Harmless before refined, an incredible power source after separated from the component that made it stable. The quadradium had good qualities, far outweighed by the bad though. To add to the nasty factor, engineers often used mercury in the refining, separating the fuel from the precious metal in a deadly process that could result in both poisoning and horrific explosions.

And she planned to deliver it to the planet. If the New Xieran government knew, they’d step to the side and let the Regulators have them. New Xiera had protected the Nexian Rebels for years, feeling they needed a sanctuary from the tyrants that governed their world. They had been allies and friends, but that could quickly change given the right circumstances, and what she intended to do, would certainly qualify.

This would be the only excuse the League needed to finish off the Rebels and bring their form of peace back to the galaxy. They always had a ship sitting outside every safe harbor, in this case, four, waiting for someone to slip up and give them a chance to take into custody any they considered revolutionaries.

The League restricted all traffic to and from the planet the metal originated from. What she’d hauled into New Xieran space was the last shipment smuggled out before the Regulators sealed the planet off tighter than a miser’s asshole. They didn’t want it out in the galaxy and were determined to take it upon themselves to police space. Both because of an embargo against the government of the mined planet for humanoid rights violations, and the unstable nature of the byproduct left after smelting, which could be used to create planet-crushing weapons and fuel for smugglers. Part of her believed the League wanted to keep the energy source for themselves. Who wouldn’t? With it, they could control most of the galaxy.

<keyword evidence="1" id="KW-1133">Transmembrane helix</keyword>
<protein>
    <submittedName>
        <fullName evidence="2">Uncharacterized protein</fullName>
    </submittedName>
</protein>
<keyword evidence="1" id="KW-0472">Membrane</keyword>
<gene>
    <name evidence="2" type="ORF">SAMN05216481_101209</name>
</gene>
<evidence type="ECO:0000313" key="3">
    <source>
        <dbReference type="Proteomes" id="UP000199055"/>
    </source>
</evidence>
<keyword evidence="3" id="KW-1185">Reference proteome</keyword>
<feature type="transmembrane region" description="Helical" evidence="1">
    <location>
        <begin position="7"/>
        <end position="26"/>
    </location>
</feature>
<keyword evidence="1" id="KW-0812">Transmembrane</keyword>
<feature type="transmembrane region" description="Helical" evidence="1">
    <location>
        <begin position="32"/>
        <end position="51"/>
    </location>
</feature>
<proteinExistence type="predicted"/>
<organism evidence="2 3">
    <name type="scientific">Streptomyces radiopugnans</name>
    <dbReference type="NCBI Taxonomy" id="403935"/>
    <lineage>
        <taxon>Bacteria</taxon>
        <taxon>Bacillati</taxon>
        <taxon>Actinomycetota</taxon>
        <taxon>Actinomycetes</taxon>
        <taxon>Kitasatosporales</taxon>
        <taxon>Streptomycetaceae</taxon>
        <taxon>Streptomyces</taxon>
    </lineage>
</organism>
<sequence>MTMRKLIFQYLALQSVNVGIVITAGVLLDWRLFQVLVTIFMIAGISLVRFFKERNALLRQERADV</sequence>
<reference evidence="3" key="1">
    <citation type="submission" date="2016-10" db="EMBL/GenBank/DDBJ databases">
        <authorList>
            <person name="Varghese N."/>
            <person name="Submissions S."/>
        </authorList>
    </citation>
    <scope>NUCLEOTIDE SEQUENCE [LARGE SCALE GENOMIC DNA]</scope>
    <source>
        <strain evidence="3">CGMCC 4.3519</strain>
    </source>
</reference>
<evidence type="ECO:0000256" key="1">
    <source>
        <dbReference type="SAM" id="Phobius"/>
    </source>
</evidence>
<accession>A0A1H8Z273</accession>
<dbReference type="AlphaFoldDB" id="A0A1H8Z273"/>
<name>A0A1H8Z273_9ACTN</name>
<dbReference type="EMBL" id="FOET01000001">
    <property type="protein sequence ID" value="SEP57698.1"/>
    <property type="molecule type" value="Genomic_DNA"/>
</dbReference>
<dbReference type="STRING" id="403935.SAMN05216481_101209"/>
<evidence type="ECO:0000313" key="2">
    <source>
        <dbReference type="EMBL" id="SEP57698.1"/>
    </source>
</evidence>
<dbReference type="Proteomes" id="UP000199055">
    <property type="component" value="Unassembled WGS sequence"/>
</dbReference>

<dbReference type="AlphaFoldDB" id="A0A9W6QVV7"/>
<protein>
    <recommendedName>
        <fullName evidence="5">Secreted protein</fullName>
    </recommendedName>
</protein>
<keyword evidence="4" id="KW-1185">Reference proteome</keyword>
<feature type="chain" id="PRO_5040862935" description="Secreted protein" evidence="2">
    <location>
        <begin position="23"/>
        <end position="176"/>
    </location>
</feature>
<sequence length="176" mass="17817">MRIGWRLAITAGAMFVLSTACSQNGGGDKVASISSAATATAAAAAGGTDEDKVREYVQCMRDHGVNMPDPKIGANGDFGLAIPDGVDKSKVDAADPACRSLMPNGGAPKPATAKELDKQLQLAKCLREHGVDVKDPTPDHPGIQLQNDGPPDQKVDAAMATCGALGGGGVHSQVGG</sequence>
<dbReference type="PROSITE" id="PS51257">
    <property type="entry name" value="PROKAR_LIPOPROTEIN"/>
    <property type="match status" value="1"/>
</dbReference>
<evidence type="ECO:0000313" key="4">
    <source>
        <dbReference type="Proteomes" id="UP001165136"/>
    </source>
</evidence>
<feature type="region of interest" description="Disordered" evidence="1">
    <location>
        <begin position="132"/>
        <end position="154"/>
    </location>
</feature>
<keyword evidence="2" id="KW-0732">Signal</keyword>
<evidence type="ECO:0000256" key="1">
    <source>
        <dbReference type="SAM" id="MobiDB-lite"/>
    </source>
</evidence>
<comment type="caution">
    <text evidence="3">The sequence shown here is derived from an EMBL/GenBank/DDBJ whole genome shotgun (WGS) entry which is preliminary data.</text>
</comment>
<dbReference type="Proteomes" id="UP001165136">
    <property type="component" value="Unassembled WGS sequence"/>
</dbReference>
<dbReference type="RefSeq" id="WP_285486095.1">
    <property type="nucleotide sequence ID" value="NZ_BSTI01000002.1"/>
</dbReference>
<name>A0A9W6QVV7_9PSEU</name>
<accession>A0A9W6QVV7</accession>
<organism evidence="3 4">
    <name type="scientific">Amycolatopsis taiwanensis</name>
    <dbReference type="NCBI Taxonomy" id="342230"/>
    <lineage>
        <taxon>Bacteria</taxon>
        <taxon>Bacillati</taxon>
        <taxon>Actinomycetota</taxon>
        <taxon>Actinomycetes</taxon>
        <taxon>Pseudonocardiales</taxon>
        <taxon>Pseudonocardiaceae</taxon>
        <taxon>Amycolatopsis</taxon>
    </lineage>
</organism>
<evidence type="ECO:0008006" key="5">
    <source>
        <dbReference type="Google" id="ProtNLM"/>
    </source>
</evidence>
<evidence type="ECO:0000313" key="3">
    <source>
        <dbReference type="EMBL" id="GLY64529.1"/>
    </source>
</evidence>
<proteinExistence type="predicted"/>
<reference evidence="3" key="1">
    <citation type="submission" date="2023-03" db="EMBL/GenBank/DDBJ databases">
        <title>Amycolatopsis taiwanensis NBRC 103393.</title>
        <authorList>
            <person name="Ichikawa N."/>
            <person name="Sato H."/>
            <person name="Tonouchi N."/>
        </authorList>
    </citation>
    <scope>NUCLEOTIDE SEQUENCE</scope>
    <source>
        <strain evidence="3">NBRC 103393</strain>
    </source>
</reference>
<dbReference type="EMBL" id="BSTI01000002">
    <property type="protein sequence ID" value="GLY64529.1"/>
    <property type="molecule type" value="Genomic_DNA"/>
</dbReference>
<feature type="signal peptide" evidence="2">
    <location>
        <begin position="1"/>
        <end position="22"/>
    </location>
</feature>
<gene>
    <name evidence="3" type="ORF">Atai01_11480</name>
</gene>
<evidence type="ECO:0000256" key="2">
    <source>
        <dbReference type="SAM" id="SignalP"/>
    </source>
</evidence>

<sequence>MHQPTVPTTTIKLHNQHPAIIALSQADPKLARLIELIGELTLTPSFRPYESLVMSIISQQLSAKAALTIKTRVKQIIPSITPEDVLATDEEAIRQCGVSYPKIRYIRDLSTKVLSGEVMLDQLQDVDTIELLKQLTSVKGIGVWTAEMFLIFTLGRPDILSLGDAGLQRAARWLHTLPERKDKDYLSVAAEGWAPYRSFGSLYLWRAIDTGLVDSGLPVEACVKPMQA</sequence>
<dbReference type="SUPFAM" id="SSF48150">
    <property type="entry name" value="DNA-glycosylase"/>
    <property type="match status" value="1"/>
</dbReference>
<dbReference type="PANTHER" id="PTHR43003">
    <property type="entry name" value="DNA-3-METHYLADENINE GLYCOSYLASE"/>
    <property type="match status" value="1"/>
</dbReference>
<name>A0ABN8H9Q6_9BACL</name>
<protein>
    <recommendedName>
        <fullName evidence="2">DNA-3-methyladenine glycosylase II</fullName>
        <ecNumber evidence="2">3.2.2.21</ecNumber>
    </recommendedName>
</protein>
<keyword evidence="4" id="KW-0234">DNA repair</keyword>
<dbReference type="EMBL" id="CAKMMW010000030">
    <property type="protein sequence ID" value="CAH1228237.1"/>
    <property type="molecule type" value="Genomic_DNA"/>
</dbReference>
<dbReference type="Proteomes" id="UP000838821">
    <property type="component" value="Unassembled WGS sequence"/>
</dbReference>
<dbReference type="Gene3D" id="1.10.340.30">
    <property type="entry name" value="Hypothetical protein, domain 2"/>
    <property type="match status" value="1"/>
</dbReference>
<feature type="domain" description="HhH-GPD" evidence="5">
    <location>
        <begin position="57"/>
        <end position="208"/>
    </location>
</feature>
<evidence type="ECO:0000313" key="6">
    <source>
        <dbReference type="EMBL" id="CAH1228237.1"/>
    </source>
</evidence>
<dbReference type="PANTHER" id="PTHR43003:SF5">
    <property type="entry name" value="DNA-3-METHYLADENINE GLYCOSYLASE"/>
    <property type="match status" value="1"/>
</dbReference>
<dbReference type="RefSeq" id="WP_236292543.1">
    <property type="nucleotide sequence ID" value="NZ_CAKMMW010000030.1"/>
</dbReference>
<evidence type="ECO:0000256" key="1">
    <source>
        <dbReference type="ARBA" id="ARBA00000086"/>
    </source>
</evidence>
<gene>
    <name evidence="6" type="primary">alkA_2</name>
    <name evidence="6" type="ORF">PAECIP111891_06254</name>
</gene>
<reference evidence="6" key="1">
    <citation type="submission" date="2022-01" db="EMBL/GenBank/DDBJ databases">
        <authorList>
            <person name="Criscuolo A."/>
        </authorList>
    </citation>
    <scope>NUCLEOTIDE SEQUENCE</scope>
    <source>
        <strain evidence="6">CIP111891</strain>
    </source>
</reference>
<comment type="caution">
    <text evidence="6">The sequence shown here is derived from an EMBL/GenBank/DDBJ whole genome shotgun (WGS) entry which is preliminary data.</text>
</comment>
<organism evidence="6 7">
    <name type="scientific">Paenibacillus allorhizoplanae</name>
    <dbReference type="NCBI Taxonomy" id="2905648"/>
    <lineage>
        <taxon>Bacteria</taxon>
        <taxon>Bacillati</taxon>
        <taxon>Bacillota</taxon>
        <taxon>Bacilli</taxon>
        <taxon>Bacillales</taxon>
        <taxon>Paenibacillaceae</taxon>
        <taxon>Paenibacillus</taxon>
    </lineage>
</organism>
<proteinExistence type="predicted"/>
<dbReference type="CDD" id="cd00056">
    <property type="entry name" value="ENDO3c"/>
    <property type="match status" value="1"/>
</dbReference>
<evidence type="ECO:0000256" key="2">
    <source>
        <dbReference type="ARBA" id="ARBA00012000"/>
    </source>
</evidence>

To get caught in League space with even one ounce of the substance would ensure twenty to life. Anything more and you were walking the proverbial plank, not to mention that the Rebels who took harbor on the planet to which you traveled, would no longer be safe. Nobody wanted the unrefined metal or fuel byproduct on their world, or the people responsible for it. Ava had informed them she’d only do it once. She didn’t like moving the dangerous element around the Nexian chessboard and had only agreed because she owed friends a favor.

Some favor
.

The skin of the
Avira